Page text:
You may envision enjoying the year-round sun and living the California lifestyle when you think of Sacramento. However, is this what it is really like? To give you a better understanding of Sacramento living, here is a short preview of the wildlife, habitat, and people that make the City of Trees what it is.
Sacramento has a population of more than 480,000 people with a diverse ethnic makeup. According to the 2010 Census, 45 percent of residents self-identify as white, almost 15 percent are African-American, nearly 27 percent are Hispanic, and more than 18 percent identify as Asian (due to category overlap, the numbers add up to more than 100 percent.) In 2010, women made up approximately 52 percent of the population, and about 12 percent of Sacramento residents were 65 years of age or over.
Sacramento’s beautiful climate and strong economy draw in residents from all over the country and beyond. Census figures show that 22 percent of Sacramento residents were born outside of the United States, and nearly 37 percent of Sacramentans speak languages other than English at home. The University of Southern California’s Center for the Study of Immigrant Integration provides a thorough analysis of Sacramento’s immigrant communities.
You can expect summer heat in Sacramento. The hottest month is July with average highs in the low 90s. The winters in Sacramento are relatively mild. In fact, there has not been a significant snowfall in the city in over 40 years. For three months of the year, July through September, Sacramento has been noted as the sunniest location on Earth. During these months, there is about 98 percent of the maximum possible amount of sunshine.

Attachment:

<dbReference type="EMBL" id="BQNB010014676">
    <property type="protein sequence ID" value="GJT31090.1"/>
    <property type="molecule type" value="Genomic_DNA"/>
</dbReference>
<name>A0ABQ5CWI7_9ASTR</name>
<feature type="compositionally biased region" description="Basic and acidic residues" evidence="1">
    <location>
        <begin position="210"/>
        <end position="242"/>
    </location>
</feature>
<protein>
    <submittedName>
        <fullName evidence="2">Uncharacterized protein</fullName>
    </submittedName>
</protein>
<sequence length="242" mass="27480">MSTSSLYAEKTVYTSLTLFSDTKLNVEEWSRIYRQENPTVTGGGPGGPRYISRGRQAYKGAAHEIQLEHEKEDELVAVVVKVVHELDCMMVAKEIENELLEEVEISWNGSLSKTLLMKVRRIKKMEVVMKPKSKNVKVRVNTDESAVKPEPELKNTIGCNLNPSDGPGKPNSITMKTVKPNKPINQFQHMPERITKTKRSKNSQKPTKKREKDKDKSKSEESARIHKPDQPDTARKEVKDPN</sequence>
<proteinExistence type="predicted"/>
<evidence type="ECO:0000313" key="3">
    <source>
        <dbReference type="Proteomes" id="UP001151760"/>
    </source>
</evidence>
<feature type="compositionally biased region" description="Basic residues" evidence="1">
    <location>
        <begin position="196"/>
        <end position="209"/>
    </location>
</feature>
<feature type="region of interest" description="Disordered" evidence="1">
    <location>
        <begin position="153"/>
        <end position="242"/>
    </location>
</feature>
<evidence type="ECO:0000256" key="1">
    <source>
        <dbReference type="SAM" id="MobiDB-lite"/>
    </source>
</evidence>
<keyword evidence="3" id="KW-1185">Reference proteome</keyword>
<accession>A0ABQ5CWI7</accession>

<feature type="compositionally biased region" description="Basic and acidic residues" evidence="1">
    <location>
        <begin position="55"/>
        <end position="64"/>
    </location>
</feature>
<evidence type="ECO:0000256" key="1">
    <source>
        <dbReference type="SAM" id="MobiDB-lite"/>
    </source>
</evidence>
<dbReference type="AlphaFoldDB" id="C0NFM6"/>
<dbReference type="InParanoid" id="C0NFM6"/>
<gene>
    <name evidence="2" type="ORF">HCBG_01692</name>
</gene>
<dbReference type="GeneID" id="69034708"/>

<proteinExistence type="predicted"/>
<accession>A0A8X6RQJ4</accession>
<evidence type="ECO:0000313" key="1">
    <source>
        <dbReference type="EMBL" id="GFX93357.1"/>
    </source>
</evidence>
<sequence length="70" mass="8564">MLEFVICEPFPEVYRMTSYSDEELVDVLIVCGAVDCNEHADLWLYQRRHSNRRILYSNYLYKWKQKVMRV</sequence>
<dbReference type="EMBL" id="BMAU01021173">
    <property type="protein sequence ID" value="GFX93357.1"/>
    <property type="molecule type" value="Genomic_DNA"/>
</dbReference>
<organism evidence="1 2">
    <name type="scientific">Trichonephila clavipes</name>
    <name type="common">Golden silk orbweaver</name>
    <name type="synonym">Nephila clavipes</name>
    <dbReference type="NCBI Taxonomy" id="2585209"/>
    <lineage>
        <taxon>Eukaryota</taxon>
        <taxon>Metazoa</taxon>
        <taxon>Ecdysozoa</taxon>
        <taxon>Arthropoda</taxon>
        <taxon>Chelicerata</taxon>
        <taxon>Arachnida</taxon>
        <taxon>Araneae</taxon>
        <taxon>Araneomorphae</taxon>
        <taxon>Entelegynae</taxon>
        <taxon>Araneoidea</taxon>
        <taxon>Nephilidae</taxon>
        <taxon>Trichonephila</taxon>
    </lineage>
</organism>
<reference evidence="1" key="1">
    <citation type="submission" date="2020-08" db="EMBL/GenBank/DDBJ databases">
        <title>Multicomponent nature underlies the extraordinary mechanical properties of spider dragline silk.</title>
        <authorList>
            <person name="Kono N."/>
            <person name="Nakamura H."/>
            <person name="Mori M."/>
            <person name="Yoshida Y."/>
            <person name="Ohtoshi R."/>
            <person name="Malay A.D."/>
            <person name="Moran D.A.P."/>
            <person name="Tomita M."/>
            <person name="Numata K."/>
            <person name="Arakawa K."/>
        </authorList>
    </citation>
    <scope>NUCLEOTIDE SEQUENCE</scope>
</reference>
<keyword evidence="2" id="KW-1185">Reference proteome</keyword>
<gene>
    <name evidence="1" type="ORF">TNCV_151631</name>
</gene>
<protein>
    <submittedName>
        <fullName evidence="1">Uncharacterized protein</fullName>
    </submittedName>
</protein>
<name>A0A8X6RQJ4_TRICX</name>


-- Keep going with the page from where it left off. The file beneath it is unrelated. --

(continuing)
The major natural forces that you need to prepare for in Sacramento are flooding and fog. They are a real threat to life and property, but they are rare. On rare occasions, monsoonal moisture surges from the Desert Southwest bringing heavy rain. Sacramento is considered the second most flood susceptible city in the country behind New Orleans. December and January are the foggiest months with visibility sometimes as low as 100 feet.
Sacramento provides an extensive emergency preparedness program. In the event of an emergency, you will hear warning sirens and can get notifications by phone. You might also consider buying flood insurance and having an emergency plan in place.
Sacramento is not all floods and fog. Nature flourishes even in the city itself. The Sacramento Regional county Sanitation District posts pictures of local owls, ducks, Monarch butterflies, tree frogs, and more. There are relatively few animals or insects that are dangerous to humans in Sacramento. The Western Rattlesnake can be lethal, but they generally stay out of the city. The only flora or fauna that is a common risk is the poison oak that can be found just about everywhere.
Other acclaimed wild things in Sacramento are the wildflowers. There are resources for planting your own “wildflowers” if you want to take advantage of the native species.
Find assisted living in Sacramento near you.